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An Interview with Author Alan E. Diehl

Dr. Alan E. Diehl is the author of nonfiction investigative books and historical fiction that use his real-life experiences as a pilot, psychologist, investigator, and whistleblower. His newest novel is Armageddon’s Angel: Cuban Missile Crisis Thriller (December 2022). You’ll find Alan on his website at and his SWW author page.

Armageddon’s Angel is the first volume of the Pandora’s Keys Trilogy. At what point did you realize you had a trilogy versus a series?
The manuscript was intended to be a standalone novel in 2012. But John J. Nance, who had written best-selling books and TV screenplays, felt my project might make a great television series, if it were longer. So, I begin thinking about what could have happened after the protagonist-school teacher stole the Russian missile launch keys during the 1962 crises.

Can you give readers a broader perspective of what your story is about? Characters? Setting?
During the Cuban missile crisis Nick, a Russian major, falls for Maria, a beautiful local school teacher. When the major’s colleagues mistakenly think the Americans are attacking, she steals their missile launch keys. The two lovers, with the help of her student, Elian, hijack an aircraft to escape from the island in a protracted chase scene.

You’ve had a distinguished career as a pilot, design engineer, research psychologist, and investigator. When did you realize you wanted to become a writer?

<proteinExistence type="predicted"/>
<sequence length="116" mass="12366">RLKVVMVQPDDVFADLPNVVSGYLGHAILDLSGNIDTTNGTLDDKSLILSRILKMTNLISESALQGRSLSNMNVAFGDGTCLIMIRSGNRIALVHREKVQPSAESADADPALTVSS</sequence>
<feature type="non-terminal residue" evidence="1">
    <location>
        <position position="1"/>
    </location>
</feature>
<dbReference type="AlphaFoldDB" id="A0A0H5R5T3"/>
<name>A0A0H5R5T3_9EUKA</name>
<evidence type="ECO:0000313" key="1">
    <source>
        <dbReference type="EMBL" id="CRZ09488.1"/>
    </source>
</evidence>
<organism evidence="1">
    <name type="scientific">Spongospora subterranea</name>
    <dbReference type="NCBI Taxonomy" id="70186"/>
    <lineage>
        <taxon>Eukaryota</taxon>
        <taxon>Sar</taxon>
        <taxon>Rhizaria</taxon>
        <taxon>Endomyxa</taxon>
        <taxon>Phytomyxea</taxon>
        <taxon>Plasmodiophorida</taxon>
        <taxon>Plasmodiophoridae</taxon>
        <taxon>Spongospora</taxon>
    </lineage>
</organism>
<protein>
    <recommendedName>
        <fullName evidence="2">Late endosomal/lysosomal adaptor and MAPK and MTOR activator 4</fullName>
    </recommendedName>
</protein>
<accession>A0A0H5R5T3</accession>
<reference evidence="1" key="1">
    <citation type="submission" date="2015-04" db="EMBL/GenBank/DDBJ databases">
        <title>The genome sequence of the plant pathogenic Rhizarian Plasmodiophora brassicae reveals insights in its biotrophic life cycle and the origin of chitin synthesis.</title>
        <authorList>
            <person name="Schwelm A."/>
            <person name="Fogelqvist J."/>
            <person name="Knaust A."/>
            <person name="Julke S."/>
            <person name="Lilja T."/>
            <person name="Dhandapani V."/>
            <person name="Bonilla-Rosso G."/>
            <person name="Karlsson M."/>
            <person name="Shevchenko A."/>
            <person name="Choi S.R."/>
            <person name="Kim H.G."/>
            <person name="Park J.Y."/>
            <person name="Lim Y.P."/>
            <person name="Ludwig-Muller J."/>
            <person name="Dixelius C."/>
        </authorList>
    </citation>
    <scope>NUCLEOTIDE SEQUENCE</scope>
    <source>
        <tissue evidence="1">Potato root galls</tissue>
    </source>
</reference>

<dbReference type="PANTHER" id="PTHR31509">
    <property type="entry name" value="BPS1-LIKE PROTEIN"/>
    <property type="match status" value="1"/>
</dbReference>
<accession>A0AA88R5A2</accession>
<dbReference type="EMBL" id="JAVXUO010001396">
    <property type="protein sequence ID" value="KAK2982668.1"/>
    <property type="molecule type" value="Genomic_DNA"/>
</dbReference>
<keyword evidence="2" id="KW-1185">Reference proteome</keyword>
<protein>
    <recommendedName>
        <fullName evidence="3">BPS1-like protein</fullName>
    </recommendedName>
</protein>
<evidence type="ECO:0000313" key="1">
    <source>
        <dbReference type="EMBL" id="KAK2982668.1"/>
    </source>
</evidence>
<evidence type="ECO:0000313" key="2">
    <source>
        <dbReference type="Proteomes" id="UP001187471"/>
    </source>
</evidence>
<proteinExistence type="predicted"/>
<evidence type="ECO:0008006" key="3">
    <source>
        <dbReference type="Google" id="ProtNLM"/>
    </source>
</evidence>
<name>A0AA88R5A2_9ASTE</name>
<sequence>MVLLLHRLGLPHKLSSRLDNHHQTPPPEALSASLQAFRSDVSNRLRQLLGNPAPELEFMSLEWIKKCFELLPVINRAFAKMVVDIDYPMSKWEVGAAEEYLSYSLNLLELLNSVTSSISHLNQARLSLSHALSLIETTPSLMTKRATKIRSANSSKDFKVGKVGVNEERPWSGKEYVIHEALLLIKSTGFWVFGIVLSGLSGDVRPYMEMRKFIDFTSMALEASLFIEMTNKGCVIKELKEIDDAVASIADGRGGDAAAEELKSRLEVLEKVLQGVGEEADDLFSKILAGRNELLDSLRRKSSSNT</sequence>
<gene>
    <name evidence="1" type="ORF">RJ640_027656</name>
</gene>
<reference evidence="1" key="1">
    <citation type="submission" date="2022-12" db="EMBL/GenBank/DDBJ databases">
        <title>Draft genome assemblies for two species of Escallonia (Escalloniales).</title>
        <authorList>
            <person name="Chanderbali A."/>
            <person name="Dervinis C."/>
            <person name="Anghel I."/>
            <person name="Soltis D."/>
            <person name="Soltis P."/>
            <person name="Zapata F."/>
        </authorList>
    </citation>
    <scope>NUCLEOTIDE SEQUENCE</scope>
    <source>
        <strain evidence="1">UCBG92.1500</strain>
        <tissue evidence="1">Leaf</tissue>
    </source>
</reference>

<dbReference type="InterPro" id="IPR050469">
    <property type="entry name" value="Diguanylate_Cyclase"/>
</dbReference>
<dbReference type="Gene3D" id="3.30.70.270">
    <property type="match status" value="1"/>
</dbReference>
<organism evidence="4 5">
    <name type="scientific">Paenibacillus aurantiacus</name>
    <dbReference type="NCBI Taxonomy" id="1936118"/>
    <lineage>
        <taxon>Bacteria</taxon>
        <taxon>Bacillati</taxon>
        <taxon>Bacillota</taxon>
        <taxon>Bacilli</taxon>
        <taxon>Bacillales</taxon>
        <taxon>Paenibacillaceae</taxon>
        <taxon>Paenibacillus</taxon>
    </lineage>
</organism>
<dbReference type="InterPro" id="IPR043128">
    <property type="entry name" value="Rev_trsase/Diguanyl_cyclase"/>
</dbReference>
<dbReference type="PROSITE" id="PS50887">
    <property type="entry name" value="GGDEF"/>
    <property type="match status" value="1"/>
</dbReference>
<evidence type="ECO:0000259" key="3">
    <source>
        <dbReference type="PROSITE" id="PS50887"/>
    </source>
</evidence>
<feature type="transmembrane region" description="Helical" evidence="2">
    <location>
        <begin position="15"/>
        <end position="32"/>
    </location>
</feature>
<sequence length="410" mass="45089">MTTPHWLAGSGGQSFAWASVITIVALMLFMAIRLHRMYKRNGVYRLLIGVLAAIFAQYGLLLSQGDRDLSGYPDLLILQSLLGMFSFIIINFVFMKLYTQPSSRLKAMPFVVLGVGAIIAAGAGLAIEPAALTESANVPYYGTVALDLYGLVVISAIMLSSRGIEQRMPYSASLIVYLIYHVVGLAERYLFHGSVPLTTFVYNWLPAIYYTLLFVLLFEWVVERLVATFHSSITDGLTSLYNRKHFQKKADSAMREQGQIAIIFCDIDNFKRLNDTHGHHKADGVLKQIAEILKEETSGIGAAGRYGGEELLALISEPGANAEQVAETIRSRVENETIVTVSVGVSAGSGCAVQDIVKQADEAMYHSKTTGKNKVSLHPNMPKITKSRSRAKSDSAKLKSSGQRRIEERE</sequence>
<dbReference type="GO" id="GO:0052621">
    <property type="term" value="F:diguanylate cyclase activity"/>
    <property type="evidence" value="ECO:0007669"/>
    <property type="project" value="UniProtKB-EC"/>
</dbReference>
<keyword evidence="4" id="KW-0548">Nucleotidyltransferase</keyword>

During a multi-decade career, I produced hundreds of technical papers, magazine articles, and a couple of book chapters. Once I retired, my media contacts suggested I write nonfiction tell-all books about what really happens during civil and military crash investigations, etc. So, I decided to write narrative nonfiction books, revealing insider information and how the system really works and why it sometimes fails with deadly consequences.

On your website you state you were a “whistleblower.” Was there ever a time in your career when you felt threatened by your decision to come forward with controversial information?
Yes. Government officials don’t want the public to know how the system works, or fails. When another scientist and I exposed an FAA top official for lying to Congress, he diverted the sky marshals to harass us. I was soon told to leave Washington immediately, or there would be severe consequences. Fortunately, John Nance had just written a book (Blind Trust) about my success in reducing airliner crashes, and the US Air Force hired me. I was immediately sent undercover to investigate a mysterious Soviet jetliner crash that killed President Machel of The People’s Republic of Mozambique. I was recently informed that a KGB major by the name of Vladimir Putin was also there.